Search all of my sites with Google

Tuesday, September 8, 2009

Melted Multimeter

I was riding along on the way home from work last night when the multimeter started reading really wierd, then suddenly the motor stopped. I was afraid I'd burned out the motor windings or something, but a quick check revealed the motor wasn't even hot yet.

I pulled over under a streetlight, and verified the circuit breaker wasn't popped, so I disconnected the DMM I was using as a voltmeter for the pack voltage, and metered across first the breaker, then the DMM I was using as a motor current meter, with the motor engaged and set (with the clutch disengaged) to half throttle. There was no voltage across the CB, so that's ok, but full voltage was across the DMM, so that meant something was wrong inside that.

As a quick fix, I just unbolted the wires running into it from the banana plugs on it and bolted the wires directly together, bypassing the DMM's shunt, and everything worked ok motor-wise.

When I got home, I opened up the DMM, and found this:

It's a little hard to see in that pic if you don't know what you're looking for, so here's a bigger one:

The solder holding the shunt to the PCB has actually **MELTED**, and the shunt has come completely out of the PCB thruhole at the top end.

Wow. Well, considering it's only rated for 10A, and even that is almost certainly a limited-time spec (can't remember the specific time, but this is the $2 Harbor Freight Centech DMM, so it's probably in the online PDF manual for it if you are just dying to know). With the testing I've been doing it's probably had 30-50A thru it for quite a few times for at least a second or three during acceleration from a complete stop, and had constant 6-11A thru it during cruising for at least several minutes at a time.

So I really wasnt' that surprised that it failed like this, only that it took this long to do it.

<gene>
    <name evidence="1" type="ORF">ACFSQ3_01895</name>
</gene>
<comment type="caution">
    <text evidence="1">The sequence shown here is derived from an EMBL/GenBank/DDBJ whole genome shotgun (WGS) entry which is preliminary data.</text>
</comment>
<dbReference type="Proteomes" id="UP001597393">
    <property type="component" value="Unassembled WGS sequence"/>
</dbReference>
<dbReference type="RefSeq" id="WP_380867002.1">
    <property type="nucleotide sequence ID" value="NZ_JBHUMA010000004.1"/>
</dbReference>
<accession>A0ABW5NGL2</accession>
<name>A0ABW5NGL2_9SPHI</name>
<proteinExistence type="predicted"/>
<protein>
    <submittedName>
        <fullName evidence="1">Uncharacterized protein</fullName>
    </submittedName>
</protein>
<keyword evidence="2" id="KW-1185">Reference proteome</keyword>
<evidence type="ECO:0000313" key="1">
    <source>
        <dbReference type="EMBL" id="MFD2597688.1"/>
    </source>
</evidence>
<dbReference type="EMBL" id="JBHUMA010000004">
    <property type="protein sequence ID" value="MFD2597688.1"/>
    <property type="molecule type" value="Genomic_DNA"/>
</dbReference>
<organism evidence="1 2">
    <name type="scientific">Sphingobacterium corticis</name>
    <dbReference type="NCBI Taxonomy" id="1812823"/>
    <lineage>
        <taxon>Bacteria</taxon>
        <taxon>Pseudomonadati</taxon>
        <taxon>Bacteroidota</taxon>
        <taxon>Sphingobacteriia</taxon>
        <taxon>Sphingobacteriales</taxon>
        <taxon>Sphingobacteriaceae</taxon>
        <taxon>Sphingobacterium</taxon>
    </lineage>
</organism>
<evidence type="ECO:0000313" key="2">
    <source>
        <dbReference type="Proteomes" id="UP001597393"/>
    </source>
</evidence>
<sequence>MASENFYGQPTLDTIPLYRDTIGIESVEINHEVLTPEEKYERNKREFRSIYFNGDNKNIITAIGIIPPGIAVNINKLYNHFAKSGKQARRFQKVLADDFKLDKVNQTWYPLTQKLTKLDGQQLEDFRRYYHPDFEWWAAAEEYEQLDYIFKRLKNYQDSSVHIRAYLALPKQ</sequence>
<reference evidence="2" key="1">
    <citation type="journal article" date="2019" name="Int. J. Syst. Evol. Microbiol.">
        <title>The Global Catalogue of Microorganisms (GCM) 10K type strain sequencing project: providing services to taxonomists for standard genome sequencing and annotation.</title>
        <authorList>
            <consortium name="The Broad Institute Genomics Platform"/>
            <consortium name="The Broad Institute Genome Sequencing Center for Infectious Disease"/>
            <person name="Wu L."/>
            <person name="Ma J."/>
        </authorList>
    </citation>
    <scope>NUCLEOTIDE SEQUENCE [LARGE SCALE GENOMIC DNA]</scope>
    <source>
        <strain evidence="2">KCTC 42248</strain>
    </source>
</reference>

I soldered the shunt back on, and now it works fine again. :)

I'm thinking of taking the shunt out of that failed 30A panel meter and temporarily adding it to this one, if I can figure out if there is a way to recalibrate this meter to read correctly with the larger shunt (probably not).

If I can't, no biggie. I have some mA-scale panel meters that I can put that shunt in, instead, and mark the current draw on them based on my Fluke's readings thru the same circuit, then draw up a new faceplate in the computer, print it out, and put it behind the needle of the panel meter. It'll be accurate enough for my purposes, plus I love analog meter displays. :)

But for those of you using those cheap meters, be careful with the 10A range--they're not fused, so you'll melt the solder holding the shunt in, possibly burn the PCB, and maybe even melt your DMM's casing, if you do what I did and aren't lucky enough to have the shunt fall out before anything *REALLY* bad happened. ;-)

1 comment:

  1. I actually do have a couple of the Centech's that I must have gotten from Harbor freight as spares or something.

    As long as I can keep this DSL lite, posting seems better.


Alternate suggestions or improvements to anything that's been posted is very welcome, and extreme detail is preferred to brevity.

Keep in mind that unless you leave an email address in your comment, I haven't any way to reply to you except to reply to your comment here. That means if you want a reply, you'll have to come back to *this* blog entry and it's comments to see my reply to you, unless you leave some method of contact within your comment.